REPOSTED FROM CLUBPROTEGE. ORIGINALLY POSTED ON 10/05/2003.
All rebutals regarding HID retrofits WILL NOT be tollerated as it's been clearly explained that they don't work as intended and testimonies stating "they work fine" are without any scientific basis which means they're WRONG.
NHTSA didn't "discover" HID "retrofitting" was bad after they were in the market, they knew about it years ago. NHTSA just chose not to be proactive about the issue until there were numerous complaints about excessive glare.
Based on CURRENT technology, HID retrofitting is ILLEGAL *anywhere* in the world and will be as long as humans roam the earth. Keyword "CURRENT". This does not necessarily mean there won't be a legal one that meets photometric standards of either UNECE r98 or FMVSS/CMVSS108.
To everyone going ape**** as to why NHTSA is being such an ass about it, you are ignorant. Wait, don't be pissed. You NEED to learn WHY they are illegal first and understand scientific facts before you have the right to comment. In most cases, people who went from "ignorant" to "informed" have no comment.
So now, the basics.
There are several issues as to why HID (or gas-discharge) lighting must be heavily controlled. One of them is the high light flux from the xenon balasts. They are not "brighter", they are simply more efficient at outputing light that meets the 150000 candela limit requirements. Because it is so effective at this, HID headlights' beam pattern MUST have a cutoff. MOST halogen headlights still on the road today do not have a beam pattern cut off due to the inherent characteristics of the SAE/DOT beam pattern design (lots of "scattered" light). Most of the people performing these HID "retrofits" are doing it to older vehicles that have such headlights. So that's one issue.
What's the other one? Fitment of the capsule itself. D2R capsules are NOT designed to be crammed into a HB2,9004,9006,9007,H1,H7 or ANY halogen housing. When you do this, the bulb either doesn't stay in place very well (as demonstrated by many board members here) or is geometrically offset even when it is "well secured". Ok, to understand this fact better, think of your typical maglite where you have the "zooming" feature. When you have the bulb too far out or in, it changes the beam pattern of the light dramatically.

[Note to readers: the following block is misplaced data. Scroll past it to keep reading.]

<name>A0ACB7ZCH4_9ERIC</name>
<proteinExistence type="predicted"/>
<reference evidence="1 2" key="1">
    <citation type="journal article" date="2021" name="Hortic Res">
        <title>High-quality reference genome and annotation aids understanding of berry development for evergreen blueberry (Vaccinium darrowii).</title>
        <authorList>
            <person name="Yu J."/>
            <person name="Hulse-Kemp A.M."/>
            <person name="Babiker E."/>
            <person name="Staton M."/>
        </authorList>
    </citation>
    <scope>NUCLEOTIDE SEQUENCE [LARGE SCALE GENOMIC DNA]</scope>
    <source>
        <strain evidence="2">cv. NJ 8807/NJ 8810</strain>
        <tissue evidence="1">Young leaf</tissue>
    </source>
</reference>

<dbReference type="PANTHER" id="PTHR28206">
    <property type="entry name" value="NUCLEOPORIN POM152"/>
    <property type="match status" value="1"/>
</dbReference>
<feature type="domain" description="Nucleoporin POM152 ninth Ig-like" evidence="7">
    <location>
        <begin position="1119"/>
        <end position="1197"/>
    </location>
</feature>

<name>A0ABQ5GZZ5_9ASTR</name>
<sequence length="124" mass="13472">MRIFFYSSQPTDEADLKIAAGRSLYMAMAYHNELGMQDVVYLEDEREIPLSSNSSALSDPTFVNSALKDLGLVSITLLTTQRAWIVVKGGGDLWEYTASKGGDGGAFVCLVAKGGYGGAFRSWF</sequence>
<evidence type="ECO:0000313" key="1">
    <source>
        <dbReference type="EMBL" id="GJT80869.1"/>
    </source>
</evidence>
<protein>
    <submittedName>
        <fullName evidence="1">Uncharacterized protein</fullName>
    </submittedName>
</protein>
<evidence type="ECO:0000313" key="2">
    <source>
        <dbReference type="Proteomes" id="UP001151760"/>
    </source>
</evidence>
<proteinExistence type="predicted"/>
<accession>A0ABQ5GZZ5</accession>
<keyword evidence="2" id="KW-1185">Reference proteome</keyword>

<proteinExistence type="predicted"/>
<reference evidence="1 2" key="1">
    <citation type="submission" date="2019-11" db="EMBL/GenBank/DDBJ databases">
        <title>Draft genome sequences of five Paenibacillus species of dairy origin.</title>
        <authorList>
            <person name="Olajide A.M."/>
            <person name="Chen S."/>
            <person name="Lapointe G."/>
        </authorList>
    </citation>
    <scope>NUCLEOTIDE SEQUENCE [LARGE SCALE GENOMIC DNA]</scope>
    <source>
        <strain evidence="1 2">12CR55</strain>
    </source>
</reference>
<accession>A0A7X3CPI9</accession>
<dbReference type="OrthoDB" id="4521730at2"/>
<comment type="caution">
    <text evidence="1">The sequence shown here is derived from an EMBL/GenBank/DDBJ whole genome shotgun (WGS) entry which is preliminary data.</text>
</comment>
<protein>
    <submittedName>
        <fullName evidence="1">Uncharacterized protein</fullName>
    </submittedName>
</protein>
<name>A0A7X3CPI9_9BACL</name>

So, here's an example of the BAD results when you just cram bulbs into the wrong housing
there's no need to comment on how fubar it is
this is coming from a P5 with Audi A8 capsules, but the owner chose to use just the xenon capsules and *not* the projector housing... this makes it not "A8 lights" anymore
Ok, now that we understand the number 2 important fact of "why", let's go to the other one. How does the light appear IN the bulb housing itself? We know halogen bulbs uses a filament. We also know xenon bulbs have no filaments are filled with as the name implies, xenon and other trace gases. Ok, so when a xenon bulb is turned "on", the gas gets electrically charged, but based on phsyics (which I basically know nothing about), the electrically excited xenon gases want to move away. This is stopped by the glass capsule. So the effect that we get is an arc that starts from one end of the capsule, curves upward, then back down at the other end. How does this differ from a halogen bulb? A halogen bulb just glows in a cylindrical shape due to the filament and depending on how the filament is placed in the balast determines the geometric position/"center" of the light. So how does this affect the beam pattern when you put in a "misaligned" bulb? Simply put, you get an unpredictable beam pattern that can range from spotty lighting, or just a high beam-like beam pattern. So what about those "dual beam" HIDs? They do nothing but rob you of funds, that's what. How it works is an electromagnet is energized located next to the xenon balast and when that happens, it moves the arc to a different location. Because of the unpredictability in controlling the geometric position of the arc properly, it has NOT been used in ANY OEM application.